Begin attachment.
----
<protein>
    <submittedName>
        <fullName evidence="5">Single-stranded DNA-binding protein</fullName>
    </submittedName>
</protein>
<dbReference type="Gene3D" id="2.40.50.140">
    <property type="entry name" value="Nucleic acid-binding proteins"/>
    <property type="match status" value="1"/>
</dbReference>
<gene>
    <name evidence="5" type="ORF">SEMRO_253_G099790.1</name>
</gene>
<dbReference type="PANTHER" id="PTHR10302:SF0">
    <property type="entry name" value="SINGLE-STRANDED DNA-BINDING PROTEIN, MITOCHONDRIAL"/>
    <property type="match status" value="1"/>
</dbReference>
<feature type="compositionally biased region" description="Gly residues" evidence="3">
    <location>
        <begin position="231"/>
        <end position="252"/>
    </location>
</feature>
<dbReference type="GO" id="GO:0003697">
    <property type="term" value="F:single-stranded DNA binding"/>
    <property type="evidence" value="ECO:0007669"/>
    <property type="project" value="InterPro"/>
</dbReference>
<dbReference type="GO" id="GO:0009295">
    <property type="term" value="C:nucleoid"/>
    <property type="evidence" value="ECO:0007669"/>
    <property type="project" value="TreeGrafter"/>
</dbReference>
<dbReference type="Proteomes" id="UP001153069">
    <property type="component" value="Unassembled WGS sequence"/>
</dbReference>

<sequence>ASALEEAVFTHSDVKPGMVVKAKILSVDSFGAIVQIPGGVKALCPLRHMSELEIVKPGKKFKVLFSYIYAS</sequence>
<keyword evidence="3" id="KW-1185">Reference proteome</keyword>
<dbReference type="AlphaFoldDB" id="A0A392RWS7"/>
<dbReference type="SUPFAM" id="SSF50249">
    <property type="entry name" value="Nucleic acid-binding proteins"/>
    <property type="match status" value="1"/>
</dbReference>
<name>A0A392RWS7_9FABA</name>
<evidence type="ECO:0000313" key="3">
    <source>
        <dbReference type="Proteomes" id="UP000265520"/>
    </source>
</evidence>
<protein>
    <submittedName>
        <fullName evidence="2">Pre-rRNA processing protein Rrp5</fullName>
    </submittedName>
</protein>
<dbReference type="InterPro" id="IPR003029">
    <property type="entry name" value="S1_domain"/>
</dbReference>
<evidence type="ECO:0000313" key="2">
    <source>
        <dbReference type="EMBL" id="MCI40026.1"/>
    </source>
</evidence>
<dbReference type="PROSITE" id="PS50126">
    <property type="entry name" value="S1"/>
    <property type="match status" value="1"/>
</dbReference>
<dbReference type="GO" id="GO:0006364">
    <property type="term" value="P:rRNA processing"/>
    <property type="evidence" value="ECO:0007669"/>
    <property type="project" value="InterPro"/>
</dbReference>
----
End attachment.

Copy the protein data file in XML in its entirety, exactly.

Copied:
<protein>
    <submittedName>
        <fullName evidence="5">Single-stranded DNA-binding protein</fullName>
    </submittedName>
</protein>
<dbReference type="Gene3D" id="2.40.50.140">
    <property type="entry name" value="Nucleic acid-binding proteins"/>
    <property type="match status" value="1"/>
</dbReference>
<gene>
    <name evidence="5" type="ORF">SEMRO_253_G099790.1</name>
</gene>
<dbReference type="PANTHER" id="PTHR10302:SF0">
    <property type="entry name" value="SINGLE-STRANDED DNA-BINDING PROTEIN, MITOCHONDRIAL"/>
    <property type="match status" value="1"/>
</dbReference>
<feature type="compositionally biased region" description="Gly residues" evidence="3">
    <location>
        <begin position="231"/>
        <end position="252"/>
    </location>
</feature>
<dbReference type="GO" id="GO:0003697">
    <property type="term" value="F:single-stranded DNA binding"/>
    <property type="evidence" value="ECO:0007669"/>
    <property type="project" value="InterPro"/>
</dbReference>
<dbReference type="GO" id="GO:0009295">
    <property type="term" value="C:nucleoid"/>
    <property type="evidence" value="ECO:0007669"/>
    <property type="project" value="TreeGrafter"/>
</dbReference>
<dbReference type="Proteomes" id="UP001153069">
    <property type="component" value="Unassembled WGS sequence"/>
</dbReference>

<sequence>ASALEEAVFTHSDVKPGMVVKAKILSVDSFGAIVQIPGGVKALCPLRHMSELEIVKPGKKFKVLFSYIYAS</sequence>
<keyword evidence="3" id="KW-1185">Reference proteome</keyword>
<dbReference type="AlphaFoldDB" id="A0A392RWS7"/>
<dbReference type="SUPFAM" id="SSF50249">
    <property type="entry name" value="Nucleic acid-binding proteins"/>
    <property type="match status" value="1"/>
</dbReference>
<name>A0A392RWS7_9FABA</name>
<evidence type="ECO:0000313" key="3">
    <source>
        <dbReference type="Proteomes" id="UP000265520"/>
    </source>
</evidence>
<protein>
    <submittedName>
        <fullName evidence="2">Pre-rRNA processing protein Rrp5</fullName>
    </submittedName>
</protein>
<dbReference type="InterPro" id="IPR003029">
    <property type="entry name" value="S1_domain"/>
</dbReference>
<evidence type="ECO:0000313" key="2">
    <source>
        <dbReference type="EMBL" id="MCI40026.1"/>
    </source>
</evidence>
<dbReference type="PROSITE" id="PS50126">
    <property type="entry name" value="S1"/>
    <property type="match status" value="1"/>
</dbReference>
<dbReference type="GO" id="GO:0006364">
    <property type="term" value="P:rRNA processing"/>
    <property type="evidence" value="ECO:0007669"/>
    <property type="project" value="InterPro"/>
</dbReference>